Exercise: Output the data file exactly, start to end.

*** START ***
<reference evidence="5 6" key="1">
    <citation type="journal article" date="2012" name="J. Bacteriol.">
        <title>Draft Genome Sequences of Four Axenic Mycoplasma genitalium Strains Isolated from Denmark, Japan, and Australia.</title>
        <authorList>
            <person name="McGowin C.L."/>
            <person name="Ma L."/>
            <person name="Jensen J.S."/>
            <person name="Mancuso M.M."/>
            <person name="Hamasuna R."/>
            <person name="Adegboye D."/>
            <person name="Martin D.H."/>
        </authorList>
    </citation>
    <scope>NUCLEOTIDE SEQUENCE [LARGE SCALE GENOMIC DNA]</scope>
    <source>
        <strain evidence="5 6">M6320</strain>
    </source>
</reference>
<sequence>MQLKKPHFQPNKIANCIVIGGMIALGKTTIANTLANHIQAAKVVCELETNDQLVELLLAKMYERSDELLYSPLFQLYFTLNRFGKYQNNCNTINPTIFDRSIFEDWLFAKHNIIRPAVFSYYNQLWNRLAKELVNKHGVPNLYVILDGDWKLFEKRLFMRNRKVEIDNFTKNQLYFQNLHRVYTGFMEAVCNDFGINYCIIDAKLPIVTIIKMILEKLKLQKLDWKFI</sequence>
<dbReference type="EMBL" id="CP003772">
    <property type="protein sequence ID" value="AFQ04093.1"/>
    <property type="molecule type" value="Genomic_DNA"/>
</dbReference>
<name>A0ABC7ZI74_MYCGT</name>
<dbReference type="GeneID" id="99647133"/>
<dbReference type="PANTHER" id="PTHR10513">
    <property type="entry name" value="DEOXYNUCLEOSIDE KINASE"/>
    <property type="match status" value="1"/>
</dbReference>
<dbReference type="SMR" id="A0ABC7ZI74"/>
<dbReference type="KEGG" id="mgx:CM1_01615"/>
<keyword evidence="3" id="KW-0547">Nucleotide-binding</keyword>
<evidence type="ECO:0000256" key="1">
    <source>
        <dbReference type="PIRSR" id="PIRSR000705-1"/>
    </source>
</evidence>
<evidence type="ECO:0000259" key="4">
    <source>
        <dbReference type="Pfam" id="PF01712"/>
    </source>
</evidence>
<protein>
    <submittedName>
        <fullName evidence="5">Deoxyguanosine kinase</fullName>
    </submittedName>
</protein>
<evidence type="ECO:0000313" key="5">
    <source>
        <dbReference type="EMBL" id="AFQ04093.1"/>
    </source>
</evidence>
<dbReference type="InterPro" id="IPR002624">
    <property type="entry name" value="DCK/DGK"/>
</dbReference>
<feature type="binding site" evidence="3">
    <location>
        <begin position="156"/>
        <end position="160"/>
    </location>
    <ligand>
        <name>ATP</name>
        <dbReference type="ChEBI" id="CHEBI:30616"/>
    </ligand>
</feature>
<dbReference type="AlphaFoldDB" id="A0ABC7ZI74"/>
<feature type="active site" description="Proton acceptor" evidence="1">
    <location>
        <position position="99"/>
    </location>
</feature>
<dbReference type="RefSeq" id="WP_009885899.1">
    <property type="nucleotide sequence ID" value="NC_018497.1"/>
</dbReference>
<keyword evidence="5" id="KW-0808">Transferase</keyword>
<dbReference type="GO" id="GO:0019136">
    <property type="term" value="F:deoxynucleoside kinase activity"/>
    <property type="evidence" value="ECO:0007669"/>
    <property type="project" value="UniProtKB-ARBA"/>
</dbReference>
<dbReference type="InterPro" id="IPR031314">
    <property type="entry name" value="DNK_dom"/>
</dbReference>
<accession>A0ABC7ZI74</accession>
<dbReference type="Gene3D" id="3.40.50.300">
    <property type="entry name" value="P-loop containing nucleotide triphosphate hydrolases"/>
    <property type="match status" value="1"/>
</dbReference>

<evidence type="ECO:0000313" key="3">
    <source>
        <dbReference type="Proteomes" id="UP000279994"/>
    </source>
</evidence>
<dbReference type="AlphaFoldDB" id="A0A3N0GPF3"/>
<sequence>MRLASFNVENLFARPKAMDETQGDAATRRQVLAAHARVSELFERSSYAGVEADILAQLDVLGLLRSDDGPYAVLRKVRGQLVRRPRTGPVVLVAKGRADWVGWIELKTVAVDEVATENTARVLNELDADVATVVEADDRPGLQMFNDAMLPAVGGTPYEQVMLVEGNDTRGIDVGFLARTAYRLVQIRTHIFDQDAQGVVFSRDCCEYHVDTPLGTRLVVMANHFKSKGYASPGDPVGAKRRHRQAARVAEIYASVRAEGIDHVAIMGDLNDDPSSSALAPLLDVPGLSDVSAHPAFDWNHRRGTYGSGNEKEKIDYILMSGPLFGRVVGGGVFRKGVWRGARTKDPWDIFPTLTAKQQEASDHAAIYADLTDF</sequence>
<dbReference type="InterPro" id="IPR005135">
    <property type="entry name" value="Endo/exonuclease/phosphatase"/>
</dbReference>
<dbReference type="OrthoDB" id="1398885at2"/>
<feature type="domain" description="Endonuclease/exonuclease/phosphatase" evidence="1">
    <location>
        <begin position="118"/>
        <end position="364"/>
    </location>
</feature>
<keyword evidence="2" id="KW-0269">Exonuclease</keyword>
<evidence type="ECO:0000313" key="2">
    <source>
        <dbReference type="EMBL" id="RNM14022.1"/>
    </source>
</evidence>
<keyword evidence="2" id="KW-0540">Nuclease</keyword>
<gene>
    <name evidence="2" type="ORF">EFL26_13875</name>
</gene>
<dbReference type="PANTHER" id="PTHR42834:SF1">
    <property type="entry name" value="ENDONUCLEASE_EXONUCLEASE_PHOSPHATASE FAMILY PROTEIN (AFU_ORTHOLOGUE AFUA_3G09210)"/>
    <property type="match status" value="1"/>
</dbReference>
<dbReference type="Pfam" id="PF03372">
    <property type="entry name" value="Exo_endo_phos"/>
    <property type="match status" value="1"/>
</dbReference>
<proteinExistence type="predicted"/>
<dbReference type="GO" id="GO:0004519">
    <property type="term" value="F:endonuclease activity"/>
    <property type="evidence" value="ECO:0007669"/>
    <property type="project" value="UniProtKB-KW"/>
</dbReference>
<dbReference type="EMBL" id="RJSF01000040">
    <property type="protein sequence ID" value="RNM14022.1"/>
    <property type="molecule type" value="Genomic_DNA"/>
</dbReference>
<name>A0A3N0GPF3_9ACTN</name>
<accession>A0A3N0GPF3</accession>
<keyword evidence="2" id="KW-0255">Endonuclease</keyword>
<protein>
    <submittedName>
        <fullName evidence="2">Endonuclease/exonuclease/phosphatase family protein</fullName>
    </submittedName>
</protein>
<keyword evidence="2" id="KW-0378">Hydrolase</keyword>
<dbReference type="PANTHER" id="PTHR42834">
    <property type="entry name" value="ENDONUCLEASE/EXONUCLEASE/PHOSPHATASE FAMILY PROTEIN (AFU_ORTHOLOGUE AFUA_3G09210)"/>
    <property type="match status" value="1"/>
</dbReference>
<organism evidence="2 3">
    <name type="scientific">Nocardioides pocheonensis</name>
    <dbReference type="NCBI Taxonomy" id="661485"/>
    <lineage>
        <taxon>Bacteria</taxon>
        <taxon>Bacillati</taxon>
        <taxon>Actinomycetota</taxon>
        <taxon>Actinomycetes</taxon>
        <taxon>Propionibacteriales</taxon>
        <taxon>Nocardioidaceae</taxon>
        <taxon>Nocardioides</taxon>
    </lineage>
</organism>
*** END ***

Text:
<reference evidence="5 6" key="1">
    <citation type="journal article" date="2012" name="J. Bacteriol.">
        <title>Draft Genome Sequences of Four Axenic Mycoplasma genitalium Strains Isolated from Denmark, Japan, and Australia.</title>
        <authorList>
            <person name="McGowin C.L."/>
            <person name="Ma L."/>
            <person name="Jensen J.S."/>
            <person name="Mancuso M.M."/>
            <person name="Hamasuna R."/>
            <person name="Adegboye D."/>
            <person name="Martin D.H."/>
        </authorList>
    </citation>
    <scope>NUCLEOTIDE SEQUENCE [LARGE SCALE GENOMIC DNA]</scope>
    <source>
        <strain evidence="5 6">M6320</strain>
    </source>
</reference>
<sequence>MQLKKPHFQPNKIANCIVIGGMIALGKTTIANTLANHIQAAKVVCELETNDQLVELLLAKMYERSDELLYSPLFQLYFTLNRFGKYQNNCNTINPTIFDRSIFEDWLFAKHNIIRPAVFSYYNQLWNRLAKELVNKHGVPNLYVILDGDWKLFEKRLFMRNRKVEIDNFTKNQLYFQNLHRVYTGFMEAVCNDFGINYCIIDAKLPIVTIIKMILEKLKLQKLDWKFI</sequence>
<dbReference type="EMBL" id="CP003772">
    <property type="protein sequence ID" value="AFQ04093.1"/>
    <property type="molecule type" value="Genomic_DNA"/>
</dbReference>
<name>A0ABC7ZI74_MYCGT</name>
<dbReference type="GeneID" id="99647133"/>
<dbReference type="PANTHER" id="PTHR10513">
    <property type="entry name" value="DEOXYNUCLEOSIDE KINASE"/>
    <property type="match status" value="1"/>
</dbReference>
<dbReference type="SMR" id="A0ABC7ZI74"/>
<dbReference type="KEGG" id="mgx:CM1_01615"/>
<keyword evidence="3" id="KW-0547">Nucleotide-binding</keyword>
<evidence type="ECO:0000256" key="1">
    <source>
        <dbReference type="PIRSR" id="PIRSR000705-1"/>
    </source>
</evidence>
<evidence type="ECO:0000259" key="4">
    <source>
        <dbReference type="Pfam" id="PF01712"/>
    </source>
</evidence>
<protein>
    <submittedName>
        <fullName evidence="5">Deoxyguanosine kinase</fullName>
    </submittedName>
</protein>
<evidence type="ECO:0000313" key="5">
    <source>
        <dbReference type="EMBL" id="AFQ04093.1"/>
    </source>
</evidence>
<dbReference type="InterPro" id="IPR002624">
    <property type="entry name" value="DCK/DGK"/>
</dbReference>
<feature type="binding site" evidence="3">
    <location>
        <begin position="156"/>
        <end position="160"/>
    </location>
    <ligand>
        <name>ATP</name>
        <dbReference type="ChEBI" id="CHEBI:30616"/>
    </ligand>
</feature>
<dbReference type="AlphaFoldDB" id="A0ABC7ZI74"/>
<feature type="active site" description="Proton acceptor" evidence="1">
    <location>
        <position position="99"/>
    </location>
</feature>
<dbReference type="RefSeq" id="WP_009885899.1">
    <property type="nucleotide sequence ID" value="NC_018497.1"/>
</dbReference>
<keyword evidence="5" id="KW-0808">Transferase</keyword>
<dbReference type="GO" id="GO:0019136">
    <property type="term" value="F:deoxynucleoside kinase activity"/>
    <property type="evidence" value="ECO:0007669"/>
    <property type="project" value="UniProtKB-ARBA"/>
</dbReference>
<dbReference type="InterPro" id="IPR031314">
    <property type="entry name" value="DNK_dom"/>
</dbReference>
<accession>A0ABC7ZI74</accession>
<dbReference type="Gene3D" id="3.40.50.300">
    <property type="entry name" value="P-loop containing nucleotide triphosphate hydrolases"/>
    <property type="match status" value="1"/>
</dbReference>

<evidence type="ECO:0000313" key="3">
    <source>
        <dbReference type="Proteomes" id="UP000279994"/>
    </source>
</evidence>
<dbReference type="AlphaFoldDB" id="A0A3N0GPF3"/>
<sequence>MRLASFNVENLFARPKAMDETQGDAATRRQVLAAHARVSELFERSSYAGVEADILAQLDVLGLLRSDDGPYAVLRKVRGQLVRRPRTGPVVLVAKGRADWVGWIELKTVAVDEVATENTARVLNELDADVATVVEADDRPGLQMFNDAMLPAVGGTPYEQVMLVEGNDTRGIDVGFLARTAYRLVQIRTHIFDQDAQGVVFSRDCCEYHVDTPLGTRLVVMANHFKSKGYASPGDPVGAKRRHRQAARVAEIYASVRAEGIDHVAIMGDLNDDPSSSALAPLLDVPGLSDVSAHPAFDWNHRRGTYGSGNEKEKIDYILMSGPLFGRVVGGGVFRKGVWRGARTKDPWDIFPTLTAKQQEASDHAAIYADLTDF</sequence>
<dbReference type="InterPro" id="IPR005135">
    <property type="entry name" value="Endo/exonuclease/phosphatase"/>
</dbReference>
<dbReference type="OrthoDB" id="1398885at2"/>
<feature type="domain" description="Endonuclease/exonuclease/phosphatase" evidence="1">
    <location>
        <begin position="118"/>
        <end position="364"/>
    </location>
</feature>
<keyword evidence="2" id="KW-0269">Exonuclease</keyword>
<evidence type="ECO:0000313" key="2">
    <source>
        <dbReference type="EMBL" id="RNM14022.1"/>
    </source>
</evidence>
<keyword evidence="2" id="KW-0540">Nuclease</keyword>
<gene>
    <name evidence="2" type="ORF">EFL26_13875</name>
</gene>
<dbReference type="PANTHER" id="PTHR42834:SF1">
    <property type="entry name" value="ENDONUCLEASE_EXONUCLEASE_PHOSPHATASE FAMILY PROTEIN (AFU_ORTHOLOGUE AFUA_3G09210)"/>
    <property type="match status" value="1"/>
</dbReference>
<dbReference type="Pfam" id="PF03372">
    <property type="entry name" value="Exo_endo_phos"/>
    <property type="match status" value="1"/>
</dbReference>
<proteinExistence type="predicted"/>
<dbReference type="GO" id="GO:0004519">
    <property type="term" value="F:endonuclease activity"/>
    <property type="evidence" value="ECO:0007669"/>
    <property type="project" value="UniProtKB-KW"/>
</dbReference>
<dbReference type="EMBL" id="RJSF01000040">
    <property type="protein sequence ID" value="RNM14022.1"/>
    <property type="molecule type" value="Genomic_DNA"/>
</dbReference>
<name>A0A3N0GPF3_9ACTN</name>
<accession>A0A3N0GPF3</accession>
<keyword evidence="2" id="KW-0255">Endonuclease</keyword>
<protein>
    <submittedName>
        <fullName evidence="2">Endonuclease/exonuclease/phosphatase family protein</fullName>
    </submittedName>
</protein>
<keyword evidence="2" id="KW-0378">Hydrolase</keyword>
<dbReference type="PANTHER" id="PTHR42834">
    <property type="entry name" value="ENDONUCLEASE/EXONUCLEASE/PHOSPHATASE FAMILY PROTEIN (AFU_ORTHOLOGUE AFUA_3G09210)"/>
    <property type="match status" value="1"/>
</dbReference>
<organism evidence="2 3">
    <name type="scientific">Nocardioides pocheonensis</name>
    <dbReference type="NCBI Taxonomy" id="661485"/>
    <lineage>
        <taxon>Bacteria</taxon>
        <taxon>Bacillati</taxon>
        <taxon>Actinomycetota</taxon>
        <taxon>Actinomycetes</taxon>
        <taxon>Propionibacteriales</taxon>
        <taxon>Nocardioidaceae</taxon>
        <taxon>Nocardioides</taxon>
    </lineage>
</organism>